“We haven’t seen anything untoward so far, so we’re confident in the safety profile,” Moderna Chief Medical Officer Dr. Paul Burton said in an interview.

Amy Rose, spokeswoman for Pfizer, said that after extensive research, Pfizer-BioNTech chose the “safest and most tolerable dose” for young children. The companies said they hoped a three-shot regimen would provide strong protection for children under age 5. Pfizer is testing a 10-microgram dose for children ages 5 to 11, one-third of adults and adolescents. dosing; and 3 micrograms for children under 5 years old.

Moderna offers a significantly higher dosage than Pfizer in all three pediatric age groups: 100 micrograms, the full adult dose, for ages 12 to 17; 50 micrograms for children 6 to 11 years old and 25 micrograms for children under 6 years old. Regulators are seen as likely to review company data for all three age groups simultaneously.

“We really support these doses,” Dr. Burton said. Although federal officials say the potency of Pfizer’s and Moderna’s vaccines decreases over time, some studies in adults have suggested Moderna’s protection lasts longer. “I think it depends on the dose,” Dr. Burton said.

He said early results showed a 50-microgram dose of Moderna elicited a “robust immune response” in children aged 6 to 11. Although the total number of infections is low, the researchers hope the trial will help reveal how well the vaccine prevents disease, not just how high it boosts antibody levels.

Dr. Philip Krause, who recently retired as senior vaccine regulator at the FDA, said the agency spent a lot of time last year worrying about the safety of Moderna’s vaccine for patients. under 18, with some studies showing a higher risk of myocarditis from the company’s vaccine. than at Pfizer.

“The question is always, what is the dose that elicits an immune response that we think is likely to be protective?” he said. “You can’t actually test for the rate of myocarditis because it’s rare, but you can ask, ‘What are we sacrificing in the immune response by lowering the dose, and do we think that’s important?’ “”

In part because of concerns about myocarditis, the CDC recently encouraged some people 12 or older, especially boys and men between 12 and 39, to wait eight weeks between their first and second Pfizer or Moderna vaccines. . Studies have shown that teenagers and young men are most at risk of developing the side effect.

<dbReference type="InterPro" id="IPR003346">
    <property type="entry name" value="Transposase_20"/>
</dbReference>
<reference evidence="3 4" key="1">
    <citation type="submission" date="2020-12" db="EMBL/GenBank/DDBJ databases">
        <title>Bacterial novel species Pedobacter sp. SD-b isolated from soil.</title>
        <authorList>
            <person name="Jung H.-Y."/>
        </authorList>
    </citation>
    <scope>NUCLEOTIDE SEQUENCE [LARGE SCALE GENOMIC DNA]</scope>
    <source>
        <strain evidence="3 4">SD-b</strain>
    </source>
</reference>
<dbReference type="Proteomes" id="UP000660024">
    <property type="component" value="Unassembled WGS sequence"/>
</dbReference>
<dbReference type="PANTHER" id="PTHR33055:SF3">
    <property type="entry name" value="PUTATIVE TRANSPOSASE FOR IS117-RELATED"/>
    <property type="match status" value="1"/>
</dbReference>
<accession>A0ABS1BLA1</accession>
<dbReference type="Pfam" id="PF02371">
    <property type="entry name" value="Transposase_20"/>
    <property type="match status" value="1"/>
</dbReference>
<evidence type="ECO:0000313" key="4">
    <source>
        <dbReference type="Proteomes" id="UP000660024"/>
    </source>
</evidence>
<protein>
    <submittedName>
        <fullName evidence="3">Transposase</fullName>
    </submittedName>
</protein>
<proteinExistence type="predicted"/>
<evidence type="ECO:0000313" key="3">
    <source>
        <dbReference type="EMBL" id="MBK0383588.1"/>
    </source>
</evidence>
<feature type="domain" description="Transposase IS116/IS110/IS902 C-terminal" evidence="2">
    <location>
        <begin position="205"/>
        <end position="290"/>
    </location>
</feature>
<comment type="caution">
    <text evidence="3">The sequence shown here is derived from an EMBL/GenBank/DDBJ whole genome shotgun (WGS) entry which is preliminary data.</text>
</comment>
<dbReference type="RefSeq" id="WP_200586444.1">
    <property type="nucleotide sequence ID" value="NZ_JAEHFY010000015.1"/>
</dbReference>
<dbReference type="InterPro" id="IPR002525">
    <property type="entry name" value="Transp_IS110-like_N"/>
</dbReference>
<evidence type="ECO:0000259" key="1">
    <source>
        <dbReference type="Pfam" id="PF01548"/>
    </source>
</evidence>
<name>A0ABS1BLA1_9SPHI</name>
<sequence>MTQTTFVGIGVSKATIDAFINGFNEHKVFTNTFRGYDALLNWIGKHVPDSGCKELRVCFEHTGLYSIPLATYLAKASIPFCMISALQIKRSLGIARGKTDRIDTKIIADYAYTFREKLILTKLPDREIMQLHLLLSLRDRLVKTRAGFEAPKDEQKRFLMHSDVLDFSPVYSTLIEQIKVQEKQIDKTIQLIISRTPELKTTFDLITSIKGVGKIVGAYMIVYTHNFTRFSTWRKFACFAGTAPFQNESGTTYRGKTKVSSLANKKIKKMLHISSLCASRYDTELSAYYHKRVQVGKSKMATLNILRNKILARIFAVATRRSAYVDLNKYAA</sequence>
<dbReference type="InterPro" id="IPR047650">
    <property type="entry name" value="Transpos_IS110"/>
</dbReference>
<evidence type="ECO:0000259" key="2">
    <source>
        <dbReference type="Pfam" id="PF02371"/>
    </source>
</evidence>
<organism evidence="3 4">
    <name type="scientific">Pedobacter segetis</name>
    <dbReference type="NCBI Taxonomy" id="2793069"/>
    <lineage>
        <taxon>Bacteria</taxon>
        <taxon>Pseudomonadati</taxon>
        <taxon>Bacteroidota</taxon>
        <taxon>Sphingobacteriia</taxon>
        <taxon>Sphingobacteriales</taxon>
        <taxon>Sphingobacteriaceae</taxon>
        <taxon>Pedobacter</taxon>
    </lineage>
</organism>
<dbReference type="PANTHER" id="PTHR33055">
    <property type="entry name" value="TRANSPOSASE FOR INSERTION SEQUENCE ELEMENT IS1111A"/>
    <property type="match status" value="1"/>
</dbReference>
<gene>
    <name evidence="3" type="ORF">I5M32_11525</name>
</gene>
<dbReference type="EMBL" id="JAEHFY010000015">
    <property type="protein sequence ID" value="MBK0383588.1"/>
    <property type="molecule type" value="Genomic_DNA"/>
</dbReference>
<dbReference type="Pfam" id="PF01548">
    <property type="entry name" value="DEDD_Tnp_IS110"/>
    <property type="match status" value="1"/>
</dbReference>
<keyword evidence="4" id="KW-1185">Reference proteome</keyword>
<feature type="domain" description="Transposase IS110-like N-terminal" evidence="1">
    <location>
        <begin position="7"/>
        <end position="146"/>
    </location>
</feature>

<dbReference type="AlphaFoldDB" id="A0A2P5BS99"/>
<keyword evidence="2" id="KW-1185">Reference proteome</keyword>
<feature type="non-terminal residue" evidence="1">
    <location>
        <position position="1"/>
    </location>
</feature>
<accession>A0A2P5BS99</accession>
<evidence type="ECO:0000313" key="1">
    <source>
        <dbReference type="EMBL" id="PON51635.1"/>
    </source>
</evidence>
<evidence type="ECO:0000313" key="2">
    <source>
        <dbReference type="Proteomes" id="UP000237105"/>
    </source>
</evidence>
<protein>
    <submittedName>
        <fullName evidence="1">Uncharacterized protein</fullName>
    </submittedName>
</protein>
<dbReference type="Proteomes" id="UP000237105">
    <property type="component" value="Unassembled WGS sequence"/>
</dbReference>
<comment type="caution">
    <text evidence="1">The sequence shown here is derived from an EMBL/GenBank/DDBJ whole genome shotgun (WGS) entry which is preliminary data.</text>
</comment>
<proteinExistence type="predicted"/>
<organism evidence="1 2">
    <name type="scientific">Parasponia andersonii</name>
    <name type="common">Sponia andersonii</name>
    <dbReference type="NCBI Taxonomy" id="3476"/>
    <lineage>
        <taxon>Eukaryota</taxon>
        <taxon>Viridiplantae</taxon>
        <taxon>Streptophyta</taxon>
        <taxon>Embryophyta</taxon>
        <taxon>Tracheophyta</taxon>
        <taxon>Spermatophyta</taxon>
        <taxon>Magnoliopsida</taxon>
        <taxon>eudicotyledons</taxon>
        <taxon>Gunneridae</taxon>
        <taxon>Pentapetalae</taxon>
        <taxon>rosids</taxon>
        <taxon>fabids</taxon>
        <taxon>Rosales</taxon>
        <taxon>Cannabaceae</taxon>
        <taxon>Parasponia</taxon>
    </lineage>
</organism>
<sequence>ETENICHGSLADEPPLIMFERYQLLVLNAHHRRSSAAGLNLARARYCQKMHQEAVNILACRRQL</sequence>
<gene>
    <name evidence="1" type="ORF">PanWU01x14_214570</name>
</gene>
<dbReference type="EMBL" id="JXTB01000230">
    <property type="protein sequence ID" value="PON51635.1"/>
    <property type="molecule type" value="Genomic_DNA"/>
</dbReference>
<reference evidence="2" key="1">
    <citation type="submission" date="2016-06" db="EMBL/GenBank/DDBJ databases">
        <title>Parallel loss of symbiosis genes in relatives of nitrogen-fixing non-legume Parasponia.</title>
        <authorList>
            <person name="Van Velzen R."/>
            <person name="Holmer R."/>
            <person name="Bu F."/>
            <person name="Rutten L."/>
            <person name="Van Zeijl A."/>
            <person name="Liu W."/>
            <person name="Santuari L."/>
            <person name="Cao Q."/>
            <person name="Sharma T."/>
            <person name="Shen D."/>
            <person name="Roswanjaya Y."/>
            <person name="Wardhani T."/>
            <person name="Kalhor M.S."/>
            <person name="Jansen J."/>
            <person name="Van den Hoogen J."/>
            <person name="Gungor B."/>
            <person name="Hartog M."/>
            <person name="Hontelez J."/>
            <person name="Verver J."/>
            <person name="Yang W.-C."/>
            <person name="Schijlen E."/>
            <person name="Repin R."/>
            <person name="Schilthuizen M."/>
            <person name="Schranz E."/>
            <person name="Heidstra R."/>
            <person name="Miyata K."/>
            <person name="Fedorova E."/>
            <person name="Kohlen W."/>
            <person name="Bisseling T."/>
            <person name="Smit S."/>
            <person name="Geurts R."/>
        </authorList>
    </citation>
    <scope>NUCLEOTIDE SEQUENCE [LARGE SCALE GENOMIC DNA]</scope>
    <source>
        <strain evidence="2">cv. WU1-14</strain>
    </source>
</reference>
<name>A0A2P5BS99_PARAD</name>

Dr Burton said overall the research had been reassuring, including recent UK data that showed myocarditis was very rare and generally mild in Pfizer and Moderna beneficiaries.

But Dr Walid F. Gellad, a drug safety expert at the University of Pittsburgh, said it was unclear whether the higher dose of Moderna might increase the risk of myocarditis in young children. The company’s pediatric studies are likely far too small to identify side effect risk, he and other experts said.

Moderna’s new push also comes after several studies raised questions about the protection that two doses of Pfizer-BioNTech’s vaccine offer children ages 5 to 11. New York State Health Department researchers recently found that protection against infection from two doses waned significantly within weeks.

CDC researchers separately found that during the Omicron wave, the effectiveness of two doses of the Pfizer vaccine against mild forms of the disease in children ages 5 to 11 decreased significantly.

The studies have sparked debate among vaccine experts about whether a higher dose would have been better or whether these children need third doses. Booster injections are now authorized for everyone from the age of 12. Pfizer expects the results of its study of a three-dose regimen for young children next month.

Dr Gellad said it was possible that Pfizer’s dose for children aged 5 to 11 was too low, but scientists could not yet be sure. He said he expected regulators to be particularly careful in considering higher doses for young children given the relatively low risks of them catching Covid now and becoming seriously ill.

Amid all the questions, one thing is clear: the back and forth over which vaccine will be best for young children could discourage adoption.

Alison M. Buttenheim, a behavioral health expert at the University of Pennsylvania, said those considering vaccination find comfort in certainty. Otherwise, “it’s just going to set the stage for saying, ‘I’m going to wait,'” she said. “A lot of people are uncomfortable with the evolution of science.”